Walking up what felt like 100 flights of stairs, Samin and I finally reached Lina’s house in our neighborhood of Khallet al-Amood. Lina is a mother who is in both my nutrition class and Samin’s aerobics class, and after weeks of asking us to come to her house, we finally had the time to visit with her in her home. I can speak for both myself and Samin when I say it was one of our favorite experiences in Nablus thus far.
Lina outdid herself with delicious tabbouleh salad, cakes, and fruits piled higher than I have ever seen! Slowly, one by one, familiar faces began to enter the room. Other neighborhood women from our classes began entering Lina’s living room to join us in conversation and good food. The women talked about their families, their children, their frustrations, and their lives during the first and second intifadas.
For me, the most interesting part of the entire night was speaking to Lina in Arabic and her responding in English. Throughout the evening we would switch between the two languages so that each of us had a chance to practice speaking and understanding.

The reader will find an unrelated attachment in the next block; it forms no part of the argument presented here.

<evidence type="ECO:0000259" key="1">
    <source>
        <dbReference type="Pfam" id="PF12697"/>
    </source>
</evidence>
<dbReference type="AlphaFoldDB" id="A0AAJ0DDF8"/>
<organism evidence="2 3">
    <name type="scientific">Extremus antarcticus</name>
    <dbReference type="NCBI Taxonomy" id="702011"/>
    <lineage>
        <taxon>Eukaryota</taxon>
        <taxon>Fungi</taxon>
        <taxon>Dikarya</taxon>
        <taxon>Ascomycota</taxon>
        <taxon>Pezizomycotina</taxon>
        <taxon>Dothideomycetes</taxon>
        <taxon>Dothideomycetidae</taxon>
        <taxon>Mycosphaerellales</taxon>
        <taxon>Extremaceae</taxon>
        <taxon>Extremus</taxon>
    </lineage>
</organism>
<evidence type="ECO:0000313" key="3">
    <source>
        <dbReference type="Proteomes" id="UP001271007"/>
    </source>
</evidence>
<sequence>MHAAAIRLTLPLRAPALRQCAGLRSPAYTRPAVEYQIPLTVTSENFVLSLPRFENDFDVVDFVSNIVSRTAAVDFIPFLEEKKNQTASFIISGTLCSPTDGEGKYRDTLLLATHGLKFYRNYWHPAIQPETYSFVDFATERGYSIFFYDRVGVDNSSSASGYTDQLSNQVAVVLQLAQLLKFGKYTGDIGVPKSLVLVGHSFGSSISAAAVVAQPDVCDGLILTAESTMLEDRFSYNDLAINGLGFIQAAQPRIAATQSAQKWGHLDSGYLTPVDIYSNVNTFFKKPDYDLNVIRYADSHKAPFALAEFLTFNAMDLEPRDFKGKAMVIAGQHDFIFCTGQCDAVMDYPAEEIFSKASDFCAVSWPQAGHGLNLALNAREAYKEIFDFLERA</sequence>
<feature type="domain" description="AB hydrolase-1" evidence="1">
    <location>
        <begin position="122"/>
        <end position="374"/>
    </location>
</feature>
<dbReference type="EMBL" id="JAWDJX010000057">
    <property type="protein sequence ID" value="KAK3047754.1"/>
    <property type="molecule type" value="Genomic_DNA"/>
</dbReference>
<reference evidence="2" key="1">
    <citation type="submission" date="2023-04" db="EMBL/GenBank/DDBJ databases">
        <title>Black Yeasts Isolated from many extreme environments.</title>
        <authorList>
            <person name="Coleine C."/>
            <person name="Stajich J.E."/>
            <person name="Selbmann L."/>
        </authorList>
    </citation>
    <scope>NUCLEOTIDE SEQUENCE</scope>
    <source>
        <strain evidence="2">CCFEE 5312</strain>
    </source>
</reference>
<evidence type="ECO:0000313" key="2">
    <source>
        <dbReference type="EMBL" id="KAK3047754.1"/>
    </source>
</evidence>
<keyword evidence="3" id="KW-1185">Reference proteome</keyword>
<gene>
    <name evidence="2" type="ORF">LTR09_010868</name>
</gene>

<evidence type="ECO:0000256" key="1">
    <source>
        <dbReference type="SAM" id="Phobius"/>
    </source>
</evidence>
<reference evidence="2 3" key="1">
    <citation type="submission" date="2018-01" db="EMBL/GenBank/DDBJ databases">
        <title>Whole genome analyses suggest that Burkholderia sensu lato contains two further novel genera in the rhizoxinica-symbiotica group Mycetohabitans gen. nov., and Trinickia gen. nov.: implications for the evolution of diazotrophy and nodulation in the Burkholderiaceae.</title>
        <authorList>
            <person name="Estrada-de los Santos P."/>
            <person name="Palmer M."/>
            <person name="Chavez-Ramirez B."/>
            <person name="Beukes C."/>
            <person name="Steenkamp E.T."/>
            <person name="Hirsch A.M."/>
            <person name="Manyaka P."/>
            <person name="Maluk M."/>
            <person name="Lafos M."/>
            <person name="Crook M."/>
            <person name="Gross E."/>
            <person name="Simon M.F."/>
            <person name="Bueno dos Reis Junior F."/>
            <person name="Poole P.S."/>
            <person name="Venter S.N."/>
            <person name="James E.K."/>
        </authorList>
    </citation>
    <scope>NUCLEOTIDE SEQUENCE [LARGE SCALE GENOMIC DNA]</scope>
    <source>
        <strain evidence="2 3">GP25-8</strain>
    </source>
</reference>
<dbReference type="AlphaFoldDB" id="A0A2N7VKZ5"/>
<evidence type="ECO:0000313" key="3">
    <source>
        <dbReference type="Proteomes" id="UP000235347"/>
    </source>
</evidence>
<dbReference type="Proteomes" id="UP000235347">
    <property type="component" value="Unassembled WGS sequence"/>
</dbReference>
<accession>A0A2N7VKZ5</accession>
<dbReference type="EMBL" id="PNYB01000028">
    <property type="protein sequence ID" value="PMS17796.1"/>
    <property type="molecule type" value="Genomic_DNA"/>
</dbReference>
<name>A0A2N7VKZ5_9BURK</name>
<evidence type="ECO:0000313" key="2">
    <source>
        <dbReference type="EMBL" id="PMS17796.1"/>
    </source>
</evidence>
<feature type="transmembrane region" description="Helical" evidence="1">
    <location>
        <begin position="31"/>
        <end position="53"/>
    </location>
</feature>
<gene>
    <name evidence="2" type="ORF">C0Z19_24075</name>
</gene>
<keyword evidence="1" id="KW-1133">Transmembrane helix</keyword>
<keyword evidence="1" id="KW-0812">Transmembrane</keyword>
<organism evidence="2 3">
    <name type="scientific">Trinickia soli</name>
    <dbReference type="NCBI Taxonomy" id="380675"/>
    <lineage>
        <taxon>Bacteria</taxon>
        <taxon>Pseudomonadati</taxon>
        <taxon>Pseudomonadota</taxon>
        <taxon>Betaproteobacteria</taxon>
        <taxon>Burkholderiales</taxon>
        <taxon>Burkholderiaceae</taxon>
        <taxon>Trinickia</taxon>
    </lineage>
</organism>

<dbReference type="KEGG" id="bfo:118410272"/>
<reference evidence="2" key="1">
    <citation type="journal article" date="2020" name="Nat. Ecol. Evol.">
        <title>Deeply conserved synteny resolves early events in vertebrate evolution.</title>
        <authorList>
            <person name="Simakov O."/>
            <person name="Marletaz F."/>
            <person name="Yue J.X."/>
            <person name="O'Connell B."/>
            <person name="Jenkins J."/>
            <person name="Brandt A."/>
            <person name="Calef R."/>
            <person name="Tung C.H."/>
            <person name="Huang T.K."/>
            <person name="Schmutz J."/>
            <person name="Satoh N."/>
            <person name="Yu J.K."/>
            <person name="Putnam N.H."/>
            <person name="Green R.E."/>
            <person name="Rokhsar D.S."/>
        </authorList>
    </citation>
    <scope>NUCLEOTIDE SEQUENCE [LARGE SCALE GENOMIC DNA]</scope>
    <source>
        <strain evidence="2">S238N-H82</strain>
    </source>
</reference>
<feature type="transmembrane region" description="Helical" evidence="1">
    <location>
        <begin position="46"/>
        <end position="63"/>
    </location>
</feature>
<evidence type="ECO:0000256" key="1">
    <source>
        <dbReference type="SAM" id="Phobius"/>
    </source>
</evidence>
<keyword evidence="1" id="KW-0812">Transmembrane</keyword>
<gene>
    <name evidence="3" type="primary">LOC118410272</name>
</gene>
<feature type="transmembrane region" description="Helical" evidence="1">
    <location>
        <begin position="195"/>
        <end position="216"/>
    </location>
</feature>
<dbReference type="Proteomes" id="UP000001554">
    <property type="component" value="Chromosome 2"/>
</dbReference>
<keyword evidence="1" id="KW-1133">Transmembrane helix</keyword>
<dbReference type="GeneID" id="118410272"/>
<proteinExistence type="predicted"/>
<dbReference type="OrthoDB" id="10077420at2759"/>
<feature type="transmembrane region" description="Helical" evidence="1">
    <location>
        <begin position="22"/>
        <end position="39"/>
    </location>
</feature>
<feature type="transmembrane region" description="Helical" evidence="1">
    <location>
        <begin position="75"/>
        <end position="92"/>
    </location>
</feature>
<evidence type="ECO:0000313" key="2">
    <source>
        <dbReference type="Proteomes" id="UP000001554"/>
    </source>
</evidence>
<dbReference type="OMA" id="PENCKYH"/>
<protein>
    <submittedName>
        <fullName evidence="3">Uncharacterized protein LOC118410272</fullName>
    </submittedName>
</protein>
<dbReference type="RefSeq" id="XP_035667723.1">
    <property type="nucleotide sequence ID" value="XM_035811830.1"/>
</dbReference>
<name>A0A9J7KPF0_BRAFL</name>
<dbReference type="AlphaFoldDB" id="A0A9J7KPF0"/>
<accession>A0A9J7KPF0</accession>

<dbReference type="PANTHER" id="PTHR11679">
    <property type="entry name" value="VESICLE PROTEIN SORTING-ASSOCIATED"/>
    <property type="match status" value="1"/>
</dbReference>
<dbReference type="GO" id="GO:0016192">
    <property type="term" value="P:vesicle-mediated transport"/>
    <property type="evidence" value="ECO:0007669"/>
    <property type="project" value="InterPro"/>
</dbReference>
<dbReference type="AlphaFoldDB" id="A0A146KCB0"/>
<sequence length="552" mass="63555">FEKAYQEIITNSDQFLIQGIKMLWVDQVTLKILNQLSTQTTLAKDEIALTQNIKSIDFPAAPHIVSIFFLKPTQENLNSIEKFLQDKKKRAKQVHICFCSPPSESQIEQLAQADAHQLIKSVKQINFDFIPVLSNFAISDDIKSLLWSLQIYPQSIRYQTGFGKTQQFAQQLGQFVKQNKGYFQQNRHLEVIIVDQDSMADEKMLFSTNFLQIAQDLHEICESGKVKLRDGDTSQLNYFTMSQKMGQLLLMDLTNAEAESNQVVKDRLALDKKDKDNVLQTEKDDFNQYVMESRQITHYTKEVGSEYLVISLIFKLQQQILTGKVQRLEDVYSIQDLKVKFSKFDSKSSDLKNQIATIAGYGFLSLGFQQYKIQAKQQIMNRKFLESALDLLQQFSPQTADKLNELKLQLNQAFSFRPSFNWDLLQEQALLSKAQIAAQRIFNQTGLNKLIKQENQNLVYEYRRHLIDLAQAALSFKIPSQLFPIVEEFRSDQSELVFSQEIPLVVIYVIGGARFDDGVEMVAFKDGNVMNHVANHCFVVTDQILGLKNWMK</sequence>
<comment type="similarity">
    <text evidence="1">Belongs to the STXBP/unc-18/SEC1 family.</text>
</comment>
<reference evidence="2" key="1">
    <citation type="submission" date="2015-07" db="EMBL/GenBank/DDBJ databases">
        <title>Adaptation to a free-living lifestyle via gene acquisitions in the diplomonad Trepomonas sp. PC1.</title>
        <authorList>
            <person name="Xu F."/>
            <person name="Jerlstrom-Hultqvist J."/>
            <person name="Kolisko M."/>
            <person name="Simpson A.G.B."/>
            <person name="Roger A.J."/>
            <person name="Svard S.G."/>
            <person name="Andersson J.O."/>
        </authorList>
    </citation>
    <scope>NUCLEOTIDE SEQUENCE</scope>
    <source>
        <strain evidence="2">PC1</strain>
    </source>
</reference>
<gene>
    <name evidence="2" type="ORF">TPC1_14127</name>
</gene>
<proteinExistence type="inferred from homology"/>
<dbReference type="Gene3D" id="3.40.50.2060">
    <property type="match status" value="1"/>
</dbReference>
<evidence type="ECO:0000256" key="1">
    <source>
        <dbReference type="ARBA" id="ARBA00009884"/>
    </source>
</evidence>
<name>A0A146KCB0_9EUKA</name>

Quickly into the night, Lina’s youngest son Hassan and Jenan’s son Saleem joined us. Both boys, are arguably the most adorable 6 and 4 year olds ever. They spent the entire night running in and out of the house, eating cakes and making and flying paper airplanes across Lina’s living room. Samin and I could have stayed there all night playing with the two boys. When it started getting late, Samin and I politely excused ourselves and thanked Lina and her family for their hospitality. We promised we’d be back to visit before we leave Nablus.
As our time here comes to an end, I have had the chance to reflect on my experiences here. I have fallen in love with the city of Nablus, that was undeniable, but until last night, I couldn’t exactly put my finger on why I loved it so much. And as cliché as I know it sounds, I have fallen in love with the people of Nablus. Just yesterday when I walked down to the juice stand with my fellow interns, I heard my name being called out and as soon as I turned around, I saw one of my students, little Alaa, waving her hands furiously from 100 feet away. It’s Alaa’s enthusiasm and joy and Lina’s wisdom and hospitality that are a constant reminder of why I love Nablus so much.
Tala is a summer intern at TYO Nablus
Filed under: intern journal | Tagged: intern abroad, Khallet Al-amood, nablus, Palestine, TYO, west bank, women | Leave a comment »